Speaking of the two Kevins, this later post of his shows us that his other side isn’t far behind. Writing of Paul Pillar’s article referring to the politicization of Iraq intel, Kevin writes:
I continue to think that the issue of Iraq's WMD is a difficult one. As I've noted before, there's no question that the administration manipulated the WMD intelligence. At the same time, though, it also seems clear that they, along with the intelligence community, really did believe Iraq was actively producing chemical and biological weapons. (Not nukes, though. The "mushroom cloud" talk was pretty clearly just for show.)
And I can’t believe that anyone at this late date could make this case. This won’t be new to any longtime readers, but here was the response I wrote at Kevin’s (which I’m sure I’ve written on other occasions):
I don't see how this is a difficult issue at all. As I was saying before the war: The lie isn't about what they believed; it was about their statements of proof. While we might have believed that Saddam had WMD's, we didn't have the proof of it. And that's what the Bush Admin lied about, as they clearly acted as if our evidence was far stronger than it is.
For example: I could argue that Kevin Drum is naked and covered in kinky snake oil. And it's possibly true (though I'd rather not want to know). And maybe I believe it to be true. But I don't have any evidence of it. And so if I state that I have no evidence and that this is an unproven belief, we don't really have a problem (excepting the obvious one regarding Kevin’s perviness). But if I pretend that I do have evidence, then I'm lying; because I have none. But, even if Kevin IS oiled and naked; I'm still lying, because I have no proof of it. And it's not about what I believe, but about what I say I have.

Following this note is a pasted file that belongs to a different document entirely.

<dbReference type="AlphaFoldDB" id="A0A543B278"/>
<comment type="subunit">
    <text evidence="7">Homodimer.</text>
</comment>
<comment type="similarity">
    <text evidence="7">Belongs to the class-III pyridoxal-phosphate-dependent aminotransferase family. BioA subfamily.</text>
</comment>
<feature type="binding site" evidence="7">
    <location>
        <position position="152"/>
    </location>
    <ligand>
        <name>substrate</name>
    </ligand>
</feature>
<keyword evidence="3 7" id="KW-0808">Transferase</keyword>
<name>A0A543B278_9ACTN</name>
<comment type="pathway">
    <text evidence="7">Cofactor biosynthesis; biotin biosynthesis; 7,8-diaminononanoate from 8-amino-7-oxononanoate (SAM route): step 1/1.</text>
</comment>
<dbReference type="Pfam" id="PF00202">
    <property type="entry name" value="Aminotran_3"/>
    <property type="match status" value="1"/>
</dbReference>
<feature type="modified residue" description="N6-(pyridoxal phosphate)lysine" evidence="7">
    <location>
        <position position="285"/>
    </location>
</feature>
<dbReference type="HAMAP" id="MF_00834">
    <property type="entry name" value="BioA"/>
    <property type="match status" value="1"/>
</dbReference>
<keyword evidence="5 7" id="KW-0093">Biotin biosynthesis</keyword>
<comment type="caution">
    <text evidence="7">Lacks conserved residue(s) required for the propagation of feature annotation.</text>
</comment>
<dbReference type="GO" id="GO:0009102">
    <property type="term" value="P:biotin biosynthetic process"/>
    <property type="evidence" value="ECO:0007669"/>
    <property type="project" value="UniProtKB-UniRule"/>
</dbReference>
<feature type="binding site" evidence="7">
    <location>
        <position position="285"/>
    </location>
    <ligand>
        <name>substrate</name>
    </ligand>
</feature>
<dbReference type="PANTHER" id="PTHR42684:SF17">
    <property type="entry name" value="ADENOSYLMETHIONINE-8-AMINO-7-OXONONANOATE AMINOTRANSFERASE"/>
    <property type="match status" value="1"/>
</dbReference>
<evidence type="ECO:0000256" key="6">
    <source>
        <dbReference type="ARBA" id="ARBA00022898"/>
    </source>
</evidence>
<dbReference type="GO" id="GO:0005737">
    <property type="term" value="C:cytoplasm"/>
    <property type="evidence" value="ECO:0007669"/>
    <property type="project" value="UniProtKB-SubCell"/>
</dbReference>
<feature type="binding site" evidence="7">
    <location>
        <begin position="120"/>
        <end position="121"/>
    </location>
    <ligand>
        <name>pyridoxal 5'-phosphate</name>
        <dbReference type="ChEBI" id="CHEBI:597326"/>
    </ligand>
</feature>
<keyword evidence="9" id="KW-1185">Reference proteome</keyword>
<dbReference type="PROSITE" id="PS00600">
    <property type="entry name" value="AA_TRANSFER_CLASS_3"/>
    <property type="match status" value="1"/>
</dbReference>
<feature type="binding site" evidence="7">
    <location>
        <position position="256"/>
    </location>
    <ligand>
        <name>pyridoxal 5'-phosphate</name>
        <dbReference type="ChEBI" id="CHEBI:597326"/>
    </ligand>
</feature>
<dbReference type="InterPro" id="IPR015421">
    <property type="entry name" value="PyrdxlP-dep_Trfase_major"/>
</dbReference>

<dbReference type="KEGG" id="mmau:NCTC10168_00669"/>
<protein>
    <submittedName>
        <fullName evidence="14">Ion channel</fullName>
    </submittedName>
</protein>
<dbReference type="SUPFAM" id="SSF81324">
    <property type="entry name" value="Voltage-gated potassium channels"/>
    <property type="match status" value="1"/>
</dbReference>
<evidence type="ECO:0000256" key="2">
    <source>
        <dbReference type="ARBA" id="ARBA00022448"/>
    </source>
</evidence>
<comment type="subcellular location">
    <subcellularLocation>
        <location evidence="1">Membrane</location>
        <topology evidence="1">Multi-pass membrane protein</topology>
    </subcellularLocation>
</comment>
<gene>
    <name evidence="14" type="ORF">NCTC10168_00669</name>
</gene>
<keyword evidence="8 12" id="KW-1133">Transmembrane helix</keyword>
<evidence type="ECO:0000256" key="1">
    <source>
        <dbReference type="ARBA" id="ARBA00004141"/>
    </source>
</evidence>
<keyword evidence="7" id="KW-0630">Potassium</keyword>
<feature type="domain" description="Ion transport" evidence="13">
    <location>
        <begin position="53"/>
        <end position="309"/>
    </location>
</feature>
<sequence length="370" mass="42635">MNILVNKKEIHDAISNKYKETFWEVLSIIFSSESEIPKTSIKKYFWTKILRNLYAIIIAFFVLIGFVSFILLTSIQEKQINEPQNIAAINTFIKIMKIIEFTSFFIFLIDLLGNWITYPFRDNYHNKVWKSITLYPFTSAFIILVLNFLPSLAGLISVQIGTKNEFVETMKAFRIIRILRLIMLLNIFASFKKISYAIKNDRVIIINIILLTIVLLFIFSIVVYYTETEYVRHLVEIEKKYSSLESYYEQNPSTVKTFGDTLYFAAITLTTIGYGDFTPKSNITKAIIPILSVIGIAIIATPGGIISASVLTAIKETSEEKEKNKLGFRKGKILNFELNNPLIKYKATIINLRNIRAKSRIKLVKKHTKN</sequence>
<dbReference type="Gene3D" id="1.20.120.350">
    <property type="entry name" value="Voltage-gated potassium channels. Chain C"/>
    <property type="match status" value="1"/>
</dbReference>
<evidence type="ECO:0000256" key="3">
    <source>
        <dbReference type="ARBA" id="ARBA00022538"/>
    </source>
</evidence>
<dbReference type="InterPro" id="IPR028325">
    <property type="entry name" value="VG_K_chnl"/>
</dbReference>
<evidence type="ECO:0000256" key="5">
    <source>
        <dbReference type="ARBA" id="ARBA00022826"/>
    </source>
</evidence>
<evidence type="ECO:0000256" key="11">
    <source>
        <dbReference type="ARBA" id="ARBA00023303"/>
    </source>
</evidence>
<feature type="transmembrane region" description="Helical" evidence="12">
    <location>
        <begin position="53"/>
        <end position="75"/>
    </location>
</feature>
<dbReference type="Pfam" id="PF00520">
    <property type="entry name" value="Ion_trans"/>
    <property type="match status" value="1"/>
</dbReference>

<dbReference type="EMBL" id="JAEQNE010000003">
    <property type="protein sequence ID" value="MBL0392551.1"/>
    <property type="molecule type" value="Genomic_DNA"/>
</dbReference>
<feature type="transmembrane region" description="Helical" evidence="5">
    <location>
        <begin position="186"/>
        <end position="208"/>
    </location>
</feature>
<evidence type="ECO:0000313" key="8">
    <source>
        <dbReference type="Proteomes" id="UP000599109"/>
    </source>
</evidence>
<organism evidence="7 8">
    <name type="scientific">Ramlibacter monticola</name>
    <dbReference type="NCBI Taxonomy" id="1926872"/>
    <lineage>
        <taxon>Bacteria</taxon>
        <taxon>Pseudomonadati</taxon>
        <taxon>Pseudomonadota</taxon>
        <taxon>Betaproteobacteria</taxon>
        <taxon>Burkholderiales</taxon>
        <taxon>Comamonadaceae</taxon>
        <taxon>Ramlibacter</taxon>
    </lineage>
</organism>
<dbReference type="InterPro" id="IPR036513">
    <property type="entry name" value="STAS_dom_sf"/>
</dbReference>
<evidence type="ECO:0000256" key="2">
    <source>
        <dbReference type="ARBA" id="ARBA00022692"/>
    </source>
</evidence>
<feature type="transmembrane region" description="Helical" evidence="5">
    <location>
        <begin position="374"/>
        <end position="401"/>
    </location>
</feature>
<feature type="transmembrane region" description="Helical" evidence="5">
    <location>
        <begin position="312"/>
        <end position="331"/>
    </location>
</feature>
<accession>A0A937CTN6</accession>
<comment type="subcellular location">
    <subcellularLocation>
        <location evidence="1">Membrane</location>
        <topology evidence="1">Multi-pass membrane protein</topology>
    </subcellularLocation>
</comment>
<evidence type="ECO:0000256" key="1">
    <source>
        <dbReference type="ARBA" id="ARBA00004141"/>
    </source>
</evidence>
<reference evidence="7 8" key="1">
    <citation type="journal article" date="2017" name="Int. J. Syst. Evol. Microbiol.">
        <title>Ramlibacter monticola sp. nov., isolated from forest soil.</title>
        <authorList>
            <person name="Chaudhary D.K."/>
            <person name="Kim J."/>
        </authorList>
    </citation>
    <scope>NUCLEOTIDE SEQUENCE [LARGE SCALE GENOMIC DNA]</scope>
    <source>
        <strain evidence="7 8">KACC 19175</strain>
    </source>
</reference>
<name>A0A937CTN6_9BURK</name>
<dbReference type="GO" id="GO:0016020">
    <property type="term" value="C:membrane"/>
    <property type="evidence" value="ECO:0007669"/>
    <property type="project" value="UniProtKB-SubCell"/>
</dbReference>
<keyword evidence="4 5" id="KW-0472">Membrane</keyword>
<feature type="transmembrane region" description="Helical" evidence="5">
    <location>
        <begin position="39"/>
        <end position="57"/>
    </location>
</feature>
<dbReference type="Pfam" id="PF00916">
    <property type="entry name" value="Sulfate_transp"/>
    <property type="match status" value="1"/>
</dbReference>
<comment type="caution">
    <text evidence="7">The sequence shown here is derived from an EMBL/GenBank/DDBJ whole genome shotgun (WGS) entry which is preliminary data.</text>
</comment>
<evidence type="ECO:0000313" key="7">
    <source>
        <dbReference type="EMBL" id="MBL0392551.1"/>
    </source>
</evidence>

And so that's what this was all about. I find it unlikely that the Bush Admin didn't think there would be some WMD's in Iraq. But they had no good evidence. And so the statements they made about it were lies. Not because they believed the statements to be false, but because they pretended to have evidence that they didn't have. And they were lying, whether or not Iraq had WMD's. Because again, the lie wasn't about what Iraq had; but about the level of proof that we had. And had they been honest and stated that the WMD's intel was guesswork (which it was); they would not have been liars. But they also would have been far less likely to get the war they wanted.
But that was what I wrote before I had actually read Pillar’s article, which says things such as:
On the issue that mattered most, the intelligence community judged that Iraq probably was several years away from developing a nuclear weapon. The October 2002 NIE also judged that Saddam was unlikely to use WMD against the United States unless his regime was placed in mortal danger.
And can anyone seriously suggest that the Bush Admin’s position didn’t directly contradict what Pillar is saying the intel communities’ position was? They were clearly saying the exact opposite, and acted as if the intel pointed towards the need for pre-emptive war; when it actually pointed away from it. And so we see yet more evidence of Bush Admin deception.
Again, had these positions been known, we would have been far less likely to go to war. And that’s the exact reason why these things weren’t talked about. But it doesn’t matter if the Bush Admin believed these things to be true. What matters is that they should have known that they weren’t true; but just didn’t care. And while some faint-hearted types like Drum feel squeamish about using the “L” word; I think that we should have no trouble identifying what this was.